Ask any student who is living paycheque and loan, to paycheque and loan. They will tell you that this $50 loans raise is the best thing to happen right now for students, because it relieves pressure, letting students worry about what is important: their education. Some might go spend that on alcohol, but for those who are desperate… it is a Godsend.

Students will also tell you that it is still far from ideal. You can scoff at this and think about what bigoted little pricks they are, but you know yourself that living is expensive, even with a full time job in many cases, so think about how hard it would be with only a supplement of $220 plus whatever you can muster up on top of full time study.

What many students are calling for is a universal student allowance, where the loan amount is changed into an allowance and there is still money available to be loaned out for those who need it.

Because they do need it.

You can also think of it as your taxpayer money going into the students pockets, but then again, it was your parents taxes going into free/cheap tertiary education that allowed many adults in New Zealand to study in the first place. For the students, their taxes will go into the next generation.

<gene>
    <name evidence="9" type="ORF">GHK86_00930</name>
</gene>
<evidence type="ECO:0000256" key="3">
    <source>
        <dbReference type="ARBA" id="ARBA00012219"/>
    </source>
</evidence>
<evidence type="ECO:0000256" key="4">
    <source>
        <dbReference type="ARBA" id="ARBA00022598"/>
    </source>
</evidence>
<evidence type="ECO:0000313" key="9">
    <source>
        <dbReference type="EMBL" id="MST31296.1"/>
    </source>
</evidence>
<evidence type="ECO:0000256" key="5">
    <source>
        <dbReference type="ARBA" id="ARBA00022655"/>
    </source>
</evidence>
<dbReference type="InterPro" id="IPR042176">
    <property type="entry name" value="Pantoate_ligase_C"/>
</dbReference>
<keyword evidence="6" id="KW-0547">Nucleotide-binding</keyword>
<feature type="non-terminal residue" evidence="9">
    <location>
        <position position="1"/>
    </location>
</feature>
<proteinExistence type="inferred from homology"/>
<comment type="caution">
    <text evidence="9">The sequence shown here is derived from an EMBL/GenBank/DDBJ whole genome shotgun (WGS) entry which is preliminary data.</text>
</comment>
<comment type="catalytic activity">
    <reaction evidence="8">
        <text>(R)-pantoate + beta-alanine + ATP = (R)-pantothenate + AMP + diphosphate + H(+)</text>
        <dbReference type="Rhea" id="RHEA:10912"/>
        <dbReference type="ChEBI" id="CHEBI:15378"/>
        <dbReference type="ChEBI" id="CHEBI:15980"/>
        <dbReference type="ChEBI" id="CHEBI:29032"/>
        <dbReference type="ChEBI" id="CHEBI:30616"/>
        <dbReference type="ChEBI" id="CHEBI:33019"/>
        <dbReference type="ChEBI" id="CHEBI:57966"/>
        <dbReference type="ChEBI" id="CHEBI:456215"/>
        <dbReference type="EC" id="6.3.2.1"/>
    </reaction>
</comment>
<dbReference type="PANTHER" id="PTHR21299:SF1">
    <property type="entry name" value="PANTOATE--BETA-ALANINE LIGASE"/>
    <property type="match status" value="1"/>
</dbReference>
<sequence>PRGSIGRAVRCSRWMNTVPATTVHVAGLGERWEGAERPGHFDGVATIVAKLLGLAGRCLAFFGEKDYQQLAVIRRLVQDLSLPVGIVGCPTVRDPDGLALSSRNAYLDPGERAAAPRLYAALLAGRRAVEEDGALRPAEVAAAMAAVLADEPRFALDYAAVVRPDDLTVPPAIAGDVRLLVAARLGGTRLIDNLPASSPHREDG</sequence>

It is a Chinese Whispers situation, where we all support each other to reach an end goal.

And for those who say that students never pay back loans – they do, there is just a select few cases which get broadcast about students returning from overseas with huge loans outstanding due to interest. Turns out, if everyone plays by the rules, they aren’t that hard to get rid of.

Simply put, we as a nation need to think before we write. The benefits of an increase in student loans is endless. It takes pressure off so many people involved around the student’s financial life. Without it, people might never be able to achieve their dreams, those crucial things they have worked much of their teenage years for.

Money does make the world go round.

Let’s make it go round for us all, no matter who we are or where we come from.